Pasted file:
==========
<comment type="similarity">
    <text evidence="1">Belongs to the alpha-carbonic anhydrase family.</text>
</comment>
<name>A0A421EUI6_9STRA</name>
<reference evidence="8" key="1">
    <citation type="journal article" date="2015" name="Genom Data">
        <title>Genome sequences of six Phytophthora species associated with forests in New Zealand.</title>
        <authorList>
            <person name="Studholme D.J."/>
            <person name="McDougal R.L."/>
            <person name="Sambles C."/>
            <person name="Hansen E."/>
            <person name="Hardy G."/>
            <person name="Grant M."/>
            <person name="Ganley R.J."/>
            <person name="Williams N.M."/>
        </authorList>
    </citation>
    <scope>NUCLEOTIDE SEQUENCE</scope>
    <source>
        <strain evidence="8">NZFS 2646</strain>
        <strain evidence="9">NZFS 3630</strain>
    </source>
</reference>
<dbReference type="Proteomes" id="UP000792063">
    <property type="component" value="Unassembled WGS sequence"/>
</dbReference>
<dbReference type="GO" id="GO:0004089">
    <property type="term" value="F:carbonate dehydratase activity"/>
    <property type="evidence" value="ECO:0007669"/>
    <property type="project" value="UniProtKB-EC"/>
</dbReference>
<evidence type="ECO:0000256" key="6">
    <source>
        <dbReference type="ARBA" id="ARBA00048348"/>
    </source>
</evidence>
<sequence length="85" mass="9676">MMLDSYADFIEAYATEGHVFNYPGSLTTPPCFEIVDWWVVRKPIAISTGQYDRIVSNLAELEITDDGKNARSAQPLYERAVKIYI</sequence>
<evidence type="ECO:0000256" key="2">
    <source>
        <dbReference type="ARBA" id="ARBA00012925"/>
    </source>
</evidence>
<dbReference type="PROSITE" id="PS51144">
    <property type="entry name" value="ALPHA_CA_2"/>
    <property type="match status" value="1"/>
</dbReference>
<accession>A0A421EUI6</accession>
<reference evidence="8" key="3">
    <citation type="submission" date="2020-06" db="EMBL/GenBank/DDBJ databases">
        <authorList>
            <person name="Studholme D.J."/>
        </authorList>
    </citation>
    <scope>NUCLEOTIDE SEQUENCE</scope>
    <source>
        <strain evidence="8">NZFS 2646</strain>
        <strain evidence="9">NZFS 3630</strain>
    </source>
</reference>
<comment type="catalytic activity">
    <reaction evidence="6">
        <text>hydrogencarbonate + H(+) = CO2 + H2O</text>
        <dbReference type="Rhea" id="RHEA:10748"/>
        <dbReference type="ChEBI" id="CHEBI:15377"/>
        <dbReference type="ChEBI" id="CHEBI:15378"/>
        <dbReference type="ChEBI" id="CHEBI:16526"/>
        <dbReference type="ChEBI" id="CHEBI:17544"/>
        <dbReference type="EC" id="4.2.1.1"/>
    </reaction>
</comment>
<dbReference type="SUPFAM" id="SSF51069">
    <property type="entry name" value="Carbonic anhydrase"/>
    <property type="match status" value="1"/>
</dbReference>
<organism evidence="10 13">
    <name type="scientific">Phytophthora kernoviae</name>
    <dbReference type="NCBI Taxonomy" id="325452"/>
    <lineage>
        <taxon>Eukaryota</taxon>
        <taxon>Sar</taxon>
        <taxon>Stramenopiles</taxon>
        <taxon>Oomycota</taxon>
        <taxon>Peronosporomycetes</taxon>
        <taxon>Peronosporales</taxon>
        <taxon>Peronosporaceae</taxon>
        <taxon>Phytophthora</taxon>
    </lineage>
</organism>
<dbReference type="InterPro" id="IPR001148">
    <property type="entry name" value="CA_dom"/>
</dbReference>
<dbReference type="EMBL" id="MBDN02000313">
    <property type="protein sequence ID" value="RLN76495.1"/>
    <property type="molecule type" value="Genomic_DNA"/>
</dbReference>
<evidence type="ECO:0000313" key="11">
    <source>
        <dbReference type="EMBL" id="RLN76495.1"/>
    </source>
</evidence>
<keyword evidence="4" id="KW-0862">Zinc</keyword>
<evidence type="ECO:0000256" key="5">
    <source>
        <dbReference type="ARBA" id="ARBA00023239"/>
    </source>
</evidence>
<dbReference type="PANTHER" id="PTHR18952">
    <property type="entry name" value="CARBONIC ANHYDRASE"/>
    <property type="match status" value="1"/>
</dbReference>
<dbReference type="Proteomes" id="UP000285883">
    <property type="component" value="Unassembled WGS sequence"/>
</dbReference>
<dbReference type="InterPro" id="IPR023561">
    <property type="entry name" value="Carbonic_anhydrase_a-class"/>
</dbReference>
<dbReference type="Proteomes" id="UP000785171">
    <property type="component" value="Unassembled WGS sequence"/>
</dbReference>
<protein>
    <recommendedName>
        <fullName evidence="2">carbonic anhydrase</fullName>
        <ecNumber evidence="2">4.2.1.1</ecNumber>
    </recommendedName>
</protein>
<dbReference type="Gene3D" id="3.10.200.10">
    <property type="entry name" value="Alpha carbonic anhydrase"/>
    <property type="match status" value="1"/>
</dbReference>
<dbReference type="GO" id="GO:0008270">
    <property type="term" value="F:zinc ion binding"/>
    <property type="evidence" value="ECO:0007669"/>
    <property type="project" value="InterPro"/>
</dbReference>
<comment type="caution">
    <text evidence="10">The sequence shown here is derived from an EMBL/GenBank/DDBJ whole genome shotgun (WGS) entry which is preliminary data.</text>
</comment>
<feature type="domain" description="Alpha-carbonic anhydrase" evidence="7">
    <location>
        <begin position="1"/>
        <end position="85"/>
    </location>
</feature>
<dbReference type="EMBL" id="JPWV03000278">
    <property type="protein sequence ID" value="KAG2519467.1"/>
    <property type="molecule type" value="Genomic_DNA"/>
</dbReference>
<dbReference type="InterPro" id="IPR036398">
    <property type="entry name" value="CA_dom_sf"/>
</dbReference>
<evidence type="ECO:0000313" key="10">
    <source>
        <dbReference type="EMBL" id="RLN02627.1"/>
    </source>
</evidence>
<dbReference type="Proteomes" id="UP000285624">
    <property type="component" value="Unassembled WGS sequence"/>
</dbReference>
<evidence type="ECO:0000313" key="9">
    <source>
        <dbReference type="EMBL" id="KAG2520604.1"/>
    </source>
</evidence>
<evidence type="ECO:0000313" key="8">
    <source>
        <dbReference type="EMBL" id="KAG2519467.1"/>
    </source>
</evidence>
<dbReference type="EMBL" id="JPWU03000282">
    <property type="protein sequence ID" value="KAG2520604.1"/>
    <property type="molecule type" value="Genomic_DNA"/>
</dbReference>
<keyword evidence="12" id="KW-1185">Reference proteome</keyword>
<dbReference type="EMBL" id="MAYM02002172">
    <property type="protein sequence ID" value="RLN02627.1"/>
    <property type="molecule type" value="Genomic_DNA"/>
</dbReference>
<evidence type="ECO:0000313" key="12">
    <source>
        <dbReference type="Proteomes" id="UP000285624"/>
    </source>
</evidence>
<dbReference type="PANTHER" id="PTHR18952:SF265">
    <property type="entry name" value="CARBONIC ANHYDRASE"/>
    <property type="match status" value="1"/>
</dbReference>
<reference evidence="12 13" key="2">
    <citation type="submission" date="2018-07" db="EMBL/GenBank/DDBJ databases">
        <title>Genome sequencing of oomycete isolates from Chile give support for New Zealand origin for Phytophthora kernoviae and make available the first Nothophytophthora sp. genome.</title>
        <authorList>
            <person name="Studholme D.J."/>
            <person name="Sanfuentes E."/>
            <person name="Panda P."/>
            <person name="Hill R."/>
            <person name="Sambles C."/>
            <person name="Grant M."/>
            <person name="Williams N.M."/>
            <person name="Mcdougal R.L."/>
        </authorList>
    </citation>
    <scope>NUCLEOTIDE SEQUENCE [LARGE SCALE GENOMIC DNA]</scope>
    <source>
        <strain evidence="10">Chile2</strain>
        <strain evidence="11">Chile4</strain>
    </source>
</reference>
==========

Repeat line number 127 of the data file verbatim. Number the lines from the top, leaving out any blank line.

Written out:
<dbReference type="Gene3D" id="3.10.200.10">